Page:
Religious people discount the future less

Evan C. Carter, Michael E. McCullough, Jungmeen Kim-Spoon, Carolina Corrales, Adam Blake

Research output: Contribution to journalArticlepeer-review

39 Scopus citations

Abstract

The propensity for religious belief and behavior is a universal feature of human societies, but religious practice often imposes substantial costs upon its practitioners. This suggests that during human cultural evolution, the costs associated with religiosity might have been traded off for psychological or social benefits that redounded to fitness on average. One possible benefit of religious belief and behavior, which virtually every world religion extols, is delay of gratification-that is, the ability to forego small rewards available immediately in the interest of obtaining larger rewards that are available only after a time delay. In this study, we found that religious commitment was associated with a tendency to forgo immediate rewards in order to gain larger, future rewards. We also found that this relationship was partially mediated by future time orientation, which is a subjective sense that the future is very close in time and is approaching rapidly. Although the effect sizes of these associations were relatively small in magnitude, they were obtained even when controlling for sex and the Big Five personality traits (Openness, Conscientiousness, Extraversion, Agreeableness, and Neuroticism).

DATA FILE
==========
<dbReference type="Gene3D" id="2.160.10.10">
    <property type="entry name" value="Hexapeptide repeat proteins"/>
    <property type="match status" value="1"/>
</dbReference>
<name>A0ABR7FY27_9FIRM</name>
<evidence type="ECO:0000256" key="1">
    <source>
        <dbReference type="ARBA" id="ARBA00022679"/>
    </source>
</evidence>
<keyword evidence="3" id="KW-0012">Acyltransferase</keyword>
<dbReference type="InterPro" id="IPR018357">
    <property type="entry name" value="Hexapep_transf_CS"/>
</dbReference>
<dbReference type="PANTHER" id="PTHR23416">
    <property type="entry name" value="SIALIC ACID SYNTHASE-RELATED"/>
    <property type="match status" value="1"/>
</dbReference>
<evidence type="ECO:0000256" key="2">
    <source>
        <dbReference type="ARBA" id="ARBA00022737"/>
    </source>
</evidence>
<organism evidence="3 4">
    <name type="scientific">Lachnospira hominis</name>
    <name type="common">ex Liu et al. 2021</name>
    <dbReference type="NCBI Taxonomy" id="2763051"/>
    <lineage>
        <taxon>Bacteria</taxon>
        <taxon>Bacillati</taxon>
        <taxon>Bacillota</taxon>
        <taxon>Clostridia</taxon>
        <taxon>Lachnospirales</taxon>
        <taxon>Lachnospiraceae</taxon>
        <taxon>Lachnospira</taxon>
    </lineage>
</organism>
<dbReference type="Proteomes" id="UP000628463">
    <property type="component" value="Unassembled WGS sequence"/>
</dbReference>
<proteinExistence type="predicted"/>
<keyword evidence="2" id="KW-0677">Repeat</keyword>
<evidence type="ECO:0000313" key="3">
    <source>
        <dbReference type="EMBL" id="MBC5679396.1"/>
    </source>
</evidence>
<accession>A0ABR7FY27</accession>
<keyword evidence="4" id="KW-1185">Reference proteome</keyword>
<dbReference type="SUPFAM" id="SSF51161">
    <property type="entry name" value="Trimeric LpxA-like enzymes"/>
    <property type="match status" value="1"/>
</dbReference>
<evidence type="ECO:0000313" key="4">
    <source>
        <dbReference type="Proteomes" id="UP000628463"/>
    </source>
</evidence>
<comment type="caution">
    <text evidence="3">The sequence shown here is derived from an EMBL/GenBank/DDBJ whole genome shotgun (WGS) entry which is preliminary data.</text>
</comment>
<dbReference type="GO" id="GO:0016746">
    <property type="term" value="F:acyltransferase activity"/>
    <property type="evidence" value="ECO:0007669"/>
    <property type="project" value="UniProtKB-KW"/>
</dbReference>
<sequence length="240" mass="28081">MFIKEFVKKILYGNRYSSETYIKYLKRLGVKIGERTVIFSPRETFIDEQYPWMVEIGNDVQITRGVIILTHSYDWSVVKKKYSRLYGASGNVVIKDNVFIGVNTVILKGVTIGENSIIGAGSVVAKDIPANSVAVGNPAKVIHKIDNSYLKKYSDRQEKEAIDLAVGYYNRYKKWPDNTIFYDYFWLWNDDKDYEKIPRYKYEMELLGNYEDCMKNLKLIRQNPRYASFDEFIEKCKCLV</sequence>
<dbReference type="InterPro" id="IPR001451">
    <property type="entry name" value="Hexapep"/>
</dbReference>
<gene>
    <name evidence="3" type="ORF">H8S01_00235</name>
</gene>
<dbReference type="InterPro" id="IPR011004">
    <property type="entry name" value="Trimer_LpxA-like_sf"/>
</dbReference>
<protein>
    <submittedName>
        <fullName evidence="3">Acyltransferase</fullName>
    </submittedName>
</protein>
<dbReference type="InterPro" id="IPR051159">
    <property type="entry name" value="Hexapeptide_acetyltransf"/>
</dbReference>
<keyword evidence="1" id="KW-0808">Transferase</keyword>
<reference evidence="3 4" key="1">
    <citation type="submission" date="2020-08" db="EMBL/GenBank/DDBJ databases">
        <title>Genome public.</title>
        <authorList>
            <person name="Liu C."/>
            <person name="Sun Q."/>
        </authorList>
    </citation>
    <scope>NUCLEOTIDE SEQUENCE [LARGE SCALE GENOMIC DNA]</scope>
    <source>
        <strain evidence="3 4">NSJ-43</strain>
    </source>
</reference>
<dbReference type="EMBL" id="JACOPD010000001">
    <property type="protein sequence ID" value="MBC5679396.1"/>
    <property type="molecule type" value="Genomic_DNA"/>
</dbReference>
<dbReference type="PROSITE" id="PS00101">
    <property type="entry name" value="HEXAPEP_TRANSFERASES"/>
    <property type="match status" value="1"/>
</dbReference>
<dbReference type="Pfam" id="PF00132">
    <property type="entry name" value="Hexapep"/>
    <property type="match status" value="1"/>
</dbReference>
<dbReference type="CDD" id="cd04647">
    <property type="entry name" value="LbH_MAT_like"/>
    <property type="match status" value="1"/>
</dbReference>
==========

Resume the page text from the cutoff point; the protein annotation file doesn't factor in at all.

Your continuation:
Original languageEnglish (US)
Pages (from-to)224-231
Number of pages8
JournalEvolution and Human Behavior
Volume33
Issue number3
DOIs
StatePublished - May 2012
Externally publishedYes

Bibliographical note

Funding Information:
This research was generously supported by grants from the John Templeton Foundation and the Fetzer Institute .

Keywords

  • Delay discounting
  • Delay of gratification
  • Evolution
  • Hyperbolic discounting
  • Impulsivity
  • Religion

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